Key stakeholders are calling for Ballarat to hold public hearings in the Senate inquiry into the economic and social impact of wind farms.
The inquiry, which has so far received more than 500 submissions on the impact of wind farms to rural communities, is considering holding a day of public hearings in south-west Victoria in late March.
Ballarat East MP Geoff Howard, who lives just outside Waubra, home to one of the biggest wind farms in Australia, urged the committee to meet in Ballarat.
“I think it’s eminently sensible for the Senate committee to come to Ballarat,” he said.
“Ballarat is the centre of a number of major wind farms and the site for many more, and hence we need to explore this issue that provides such significant potential.”
Mr Howard said the inquiry would consider a number of key areas including the benefit of wind farms in terms of addressing climate change, the economic benefit to local communities, and health effects associated with wind farms.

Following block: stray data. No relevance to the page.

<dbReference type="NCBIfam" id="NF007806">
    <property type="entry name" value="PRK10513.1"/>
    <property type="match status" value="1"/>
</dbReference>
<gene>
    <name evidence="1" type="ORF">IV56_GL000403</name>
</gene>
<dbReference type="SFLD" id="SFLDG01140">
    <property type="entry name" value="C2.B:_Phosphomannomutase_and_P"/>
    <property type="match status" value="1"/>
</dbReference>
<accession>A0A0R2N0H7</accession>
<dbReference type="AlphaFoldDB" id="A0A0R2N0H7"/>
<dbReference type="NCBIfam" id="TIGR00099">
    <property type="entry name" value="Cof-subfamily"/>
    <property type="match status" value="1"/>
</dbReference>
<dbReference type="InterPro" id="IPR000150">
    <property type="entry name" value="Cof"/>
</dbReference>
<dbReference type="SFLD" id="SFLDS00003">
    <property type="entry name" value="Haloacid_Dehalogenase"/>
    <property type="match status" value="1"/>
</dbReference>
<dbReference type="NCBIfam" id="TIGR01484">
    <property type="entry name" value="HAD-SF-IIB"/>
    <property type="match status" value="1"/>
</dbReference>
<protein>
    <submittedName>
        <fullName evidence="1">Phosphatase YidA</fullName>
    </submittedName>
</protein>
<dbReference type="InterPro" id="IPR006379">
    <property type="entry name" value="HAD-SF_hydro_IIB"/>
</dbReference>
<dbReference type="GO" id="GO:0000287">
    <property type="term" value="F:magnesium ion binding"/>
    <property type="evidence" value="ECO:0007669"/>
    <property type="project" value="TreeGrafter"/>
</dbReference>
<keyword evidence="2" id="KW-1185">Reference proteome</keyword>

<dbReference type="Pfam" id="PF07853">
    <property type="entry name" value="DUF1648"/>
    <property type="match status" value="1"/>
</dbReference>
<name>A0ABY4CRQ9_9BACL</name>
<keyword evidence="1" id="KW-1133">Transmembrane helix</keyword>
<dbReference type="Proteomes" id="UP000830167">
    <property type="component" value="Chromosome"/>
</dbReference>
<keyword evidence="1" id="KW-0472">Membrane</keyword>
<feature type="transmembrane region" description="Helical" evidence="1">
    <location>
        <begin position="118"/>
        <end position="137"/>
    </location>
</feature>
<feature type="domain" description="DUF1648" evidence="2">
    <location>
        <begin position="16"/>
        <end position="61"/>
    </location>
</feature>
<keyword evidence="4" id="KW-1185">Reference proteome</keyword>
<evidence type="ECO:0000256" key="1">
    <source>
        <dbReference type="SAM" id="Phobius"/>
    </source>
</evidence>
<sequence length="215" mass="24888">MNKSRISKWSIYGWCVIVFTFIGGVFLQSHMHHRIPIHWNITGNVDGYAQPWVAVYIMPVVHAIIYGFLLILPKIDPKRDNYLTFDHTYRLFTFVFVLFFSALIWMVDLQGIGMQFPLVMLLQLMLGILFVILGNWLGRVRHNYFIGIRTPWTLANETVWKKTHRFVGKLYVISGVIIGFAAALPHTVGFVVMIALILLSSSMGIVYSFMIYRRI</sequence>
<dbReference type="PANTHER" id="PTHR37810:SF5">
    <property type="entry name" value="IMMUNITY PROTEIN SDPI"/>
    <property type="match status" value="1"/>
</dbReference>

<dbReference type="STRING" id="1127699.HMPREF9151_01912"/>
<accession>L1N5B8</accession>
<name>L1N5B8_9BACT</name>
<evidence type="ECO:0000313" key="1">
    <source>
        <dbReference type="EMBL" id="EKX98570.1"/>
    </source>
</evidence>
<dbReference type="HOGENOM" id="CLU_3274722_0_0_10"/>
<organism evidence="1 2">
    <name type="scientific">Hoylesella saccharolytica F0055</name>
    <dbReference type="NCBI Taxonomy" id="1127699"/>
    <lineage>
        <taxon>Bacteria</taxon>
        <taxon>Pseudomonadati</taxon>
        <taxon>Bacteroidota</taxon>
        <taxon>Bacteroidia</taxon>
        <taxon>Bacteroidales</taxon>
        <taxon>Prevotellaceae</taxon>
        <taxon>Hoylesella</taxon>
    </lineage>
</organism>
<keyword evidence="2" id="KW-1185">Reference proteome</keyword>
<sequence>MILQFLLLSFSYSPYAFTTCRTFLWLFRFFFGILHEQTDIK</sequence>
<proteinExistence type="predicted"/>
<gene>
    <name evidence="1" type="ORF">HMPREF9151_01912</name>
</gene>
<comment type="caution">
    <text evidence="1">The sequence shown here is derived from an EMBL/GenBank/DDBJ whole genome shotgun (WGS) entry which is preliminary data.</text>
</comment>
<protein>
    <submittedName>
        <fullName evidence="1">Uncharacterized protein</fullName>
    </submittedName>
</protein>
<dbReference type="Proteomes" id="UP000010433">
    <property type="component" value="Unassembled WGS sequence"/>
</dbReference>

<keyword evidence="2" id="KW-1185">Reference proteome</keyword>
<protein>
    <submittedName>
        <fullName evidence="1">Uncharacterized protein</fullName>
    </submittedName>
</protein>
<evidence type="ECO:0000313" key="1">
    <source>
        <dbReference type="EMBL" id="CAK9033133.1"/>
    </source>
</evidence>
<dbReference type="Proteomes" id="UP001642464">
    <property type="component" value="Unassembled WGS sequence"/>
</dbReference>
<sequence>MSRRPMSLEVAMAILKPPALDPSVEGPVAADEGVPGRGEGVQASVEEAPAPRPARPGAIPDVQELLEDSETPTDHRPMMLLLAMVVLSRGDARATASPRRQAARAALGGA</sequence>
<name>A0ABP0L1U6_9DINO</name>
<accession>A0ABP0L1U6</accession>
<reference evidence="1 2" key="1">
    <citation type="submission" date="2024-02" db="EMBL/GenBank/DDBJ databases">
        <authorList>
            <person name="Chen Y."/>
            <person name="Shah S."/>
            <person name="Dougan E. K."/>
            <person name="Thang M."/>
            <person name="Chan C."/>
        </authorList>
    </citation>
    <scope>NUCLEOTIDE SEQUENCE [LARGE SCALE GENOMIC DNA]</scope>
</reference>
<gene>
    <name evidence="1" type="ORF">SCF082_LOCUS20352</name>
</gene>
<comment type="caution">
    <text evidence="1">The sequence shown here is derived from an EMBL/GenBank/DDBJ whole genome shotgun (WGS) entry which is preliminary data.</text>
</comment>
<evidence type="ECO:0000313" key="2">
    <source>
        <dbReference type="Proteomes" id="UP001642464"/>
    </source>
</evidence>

“The more we can have inquiries to try and clarify the facts and separate the myths out, the better,” he said.
Ballarat Renewable Energy and Zero Emissions executive officer Geoff Adams said more wind farms would have huge social and economic benefits for the region and said the city was duly qualified to host the public hearings.
“It’s important to get the views of the people that it’s going to affect, and having the hearings in regional Victoria is an important first step to that,” Mr Adams said. “Let’s get the views from the community and the broader region and make sure we get a robust and valid decision.”
But Mr Adams warned that unless recommendations made by the inquiry were followed, the inquiry would lose significance.
BREAZE, which has called for more wind farms across the Ballarat region, made a submission to the Senate inquiry outlining the benefits wind farms had to the local community.
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